Virtual Front Page, Wednesday, May 26, 2010

In keeping with my philosophy of what makes a lede story, here is my pseudo-front page for this evening:

  1. BP Attempts ‘Top Kill’ Method to Seal Oil Well in Gulf (NYT) — Lots of fingers being crossed at this point. And wings and fins, too, no doubt.
  2. US demands world response over Korea warship sinking (BBC) — Something I’ve wondered, but haven’t seen it addressed: Now that we’ve pledged “unequivocal” military backing to South Korea, what if China does the same for its pals in the North? A 1914 scenario.
  3. Dow Slides Below 10000 (WSJ) — The first close that low since early February, as the Euro tumbles…
  4. Jamaica shoot-out death toll ‘rises to 44’ (BBC) — You may also be interested in this step-back story from NPR, “Drug Violence Tarnishes Jamaica’s Paradise Image.”
  5. Facebook Redesigns Privacy Controls (WSJ) — I don’t know about you, but putting “Facebook” and “privacy” in the same sentence seems a tad oxymoronic to me.
  6. The Continuing Nikki Haley Mess (various) — With Nikki leading the GOP polls, this remains significant, unfortunately. Yet another slow news day in SC. There’s not even anything NEW on this…

2 thoughts on “Virtual Front Page, Wednesday, May 26, 2010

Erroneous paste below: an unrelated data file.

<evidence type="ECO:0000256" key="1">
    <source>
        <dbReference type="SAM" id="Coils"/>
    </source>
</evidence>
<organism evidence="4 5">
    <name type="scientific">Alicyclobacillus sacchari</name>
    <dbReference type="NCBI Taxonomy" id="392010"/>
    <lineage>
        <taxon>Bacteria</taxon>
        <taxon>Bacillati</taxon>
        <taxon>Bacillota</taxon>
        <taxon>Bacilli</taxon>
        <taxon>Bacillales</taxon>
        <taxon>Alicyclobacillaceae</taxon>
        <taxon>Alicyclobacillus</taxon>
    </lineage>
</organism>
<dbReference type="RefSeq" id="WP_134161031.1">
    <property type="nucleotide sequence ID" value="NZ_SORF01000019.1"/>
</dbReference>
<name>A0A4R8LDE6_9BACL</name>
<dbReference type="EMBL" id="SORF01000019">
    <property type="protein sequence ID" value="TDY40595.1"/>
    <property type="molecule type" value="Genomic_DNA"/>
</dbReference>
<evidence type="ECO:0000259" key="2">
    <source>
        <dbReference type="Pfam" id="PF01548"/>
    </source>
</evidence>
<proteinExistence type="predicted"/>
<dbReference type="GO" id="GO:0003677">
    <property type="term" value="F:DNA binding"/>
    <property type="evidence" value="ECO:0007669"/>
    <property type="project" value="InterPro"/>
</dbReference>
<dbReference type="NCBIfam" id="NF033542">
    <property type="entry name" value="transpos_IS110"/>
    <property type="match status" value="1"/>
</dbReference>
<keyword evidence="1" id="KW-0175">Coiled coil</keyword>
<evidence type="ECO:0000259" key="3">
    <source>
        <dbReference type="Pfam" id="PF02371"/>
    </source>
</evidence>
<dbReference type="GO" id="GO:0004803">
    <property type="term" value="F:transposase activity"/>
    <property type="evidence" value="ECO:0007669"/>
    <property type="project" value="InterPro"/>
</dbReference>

1. bud

    My question about the Korean situation is this: SHOULD we be pledging our “unequivocal” military support to the South Koreans.

  2. Phillip

    China’s relationship with North Korea is considerably more complicated than can be described by the word “pals.” They may prefer a buffer between them and the powerful capitalist democracy that is South Korea, and to maintain a kind of status quo, but nations don’t usually vote for UN Security Council sanctions resolutions against their “pals.” This is not the China of 1950, not even the China of 1989. As China’s prominence as a world player grows economically/diplomatically, I don’t see China letting Kim Jong-Il draw it into a global military showdown with the US due to his own wackiness (or perhaps the internal power struggles that this possibly not-authorized-from-the-top attack on South Korea brings to light).

    China may be helpful, and it may choose not to be particularly helpful. But the biggest threat militarily comes from North Korea itself. Council on Foreign Relations has a good article from 2009 on China/NK relations:

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